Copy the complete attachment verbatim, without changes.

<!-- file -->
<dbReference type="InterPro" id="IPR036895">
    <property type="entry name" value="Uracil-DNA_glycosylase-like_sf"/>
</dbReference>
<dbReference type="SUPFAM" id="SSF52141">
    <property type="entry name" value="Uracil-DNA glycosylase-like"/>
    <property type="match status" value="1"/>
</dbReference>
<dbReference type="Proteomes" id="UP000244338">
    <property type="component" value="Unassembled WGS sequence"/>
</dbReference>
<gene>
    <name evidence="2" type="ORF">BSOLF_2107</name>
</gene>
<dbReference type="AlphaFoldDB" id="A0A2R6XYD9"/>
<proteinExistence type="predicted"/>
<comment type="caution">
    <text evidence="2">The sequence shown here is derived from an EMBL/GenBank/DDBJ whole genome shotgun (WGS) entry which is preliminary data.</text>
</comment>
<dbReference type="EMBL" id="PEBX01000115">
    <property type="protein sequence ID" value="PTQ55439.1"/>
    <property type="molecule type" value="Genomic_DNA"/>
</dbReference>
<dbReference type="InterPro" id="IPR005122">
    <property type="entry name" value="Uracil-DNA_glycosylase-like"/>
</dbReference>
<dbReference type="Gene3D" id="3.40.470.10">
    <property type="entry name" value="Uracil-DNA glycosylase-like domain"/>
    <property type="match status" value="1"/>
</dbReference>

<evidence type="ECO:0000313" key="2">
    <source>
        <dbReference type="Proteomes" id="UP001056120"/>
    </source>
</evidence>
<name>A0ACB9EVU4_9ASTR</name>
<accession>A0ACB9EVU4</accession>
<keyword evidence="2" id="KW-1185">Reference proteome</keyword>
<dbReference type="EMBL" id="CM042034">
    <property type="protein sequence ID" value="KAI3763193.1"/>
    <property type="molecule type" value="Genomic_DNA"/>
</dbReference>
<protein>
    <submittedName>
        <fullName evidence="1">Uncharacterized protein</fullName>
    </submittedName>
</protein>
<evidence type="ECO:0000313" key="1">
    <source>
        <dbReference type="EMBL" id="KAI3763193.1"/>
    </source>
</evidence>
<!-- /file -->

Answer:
<dbReference type="InterPro" id="IPR036895">
    <property type="entry name" value="Uracil-DNA_glycosylase-like_sf"/>
</dbReference>
<dbReference type="SUPFAM" id="SSF52141">
    <property type="entry name" value="Uracil-DNA glycosylase-like"/>
    <property type="match status" value="1"/>
</dbReference>
<dbReference type="Proteomes" id="UP000244338">
    <property type="component" value="Unassembled WGS sequence"/>
</dbReference>
<gene>
    <name evidence="2" type="ORF">BSOLF_2107</name>
</gene>
<dbReference type="AlphaFoldDB" id="A0A2R6XYD9"/>
<proteinExistence type="predicted"/>
<comment type="caution">
    <text evidence="2">The sequence shown here is derived from an EMBL/GenBank/DDBJ whole genome shotgun (WGS) entry which is preliminary data.</text>
</comment>
<dbReference type="EMBL" id="PEBX01000115">
    <property type="protein sequence ID" value="PTQ55439.1"/>
    <property type="molecule type" value="Genomic_DNA"/>
</dbReference>
<dbReference type="InterPro" id="IPR005122">
    <property type="entry name" value="Uracil-DNA_glycosylase-like"/>
</dbReference>
<dbReference type="Gene3D" id="3.40.470.10">
    <property type="entry name" value="Uracil-DNA glycosylase-like domain"/>
    <property type="match status" value="1"/>
</dbReference>

<evidence type="ECO:0000313" key="2">
    <source>
        <dbReference type="Proteomes" id="UP001056120"/>
    </source>
</evidence>
<name>A0ACB9EVU4_9ASTR</name>
<accession>A0ACB9EVU4</accession>
<keyword evidence="2" id="KW-1185">Reference proteome</keyword>
<dbReference type="EMBL" id="CM042034">
    <property type="protein sequence ID" value="KAI3763193.1"/>
    <property type="molecule type" value="Genomic_DNA"/>
</dbReference>
<protein>
    <submittedName>
        <fullName evidence="1">Uncharacterized protein</fullName>
    </submittedName>
</protein>
<evidence type="ECO:0000313" key="1">
    <source>
        <dbReference type="EMBL" id="KAI3763193.1"/>
    </source>
</evidence>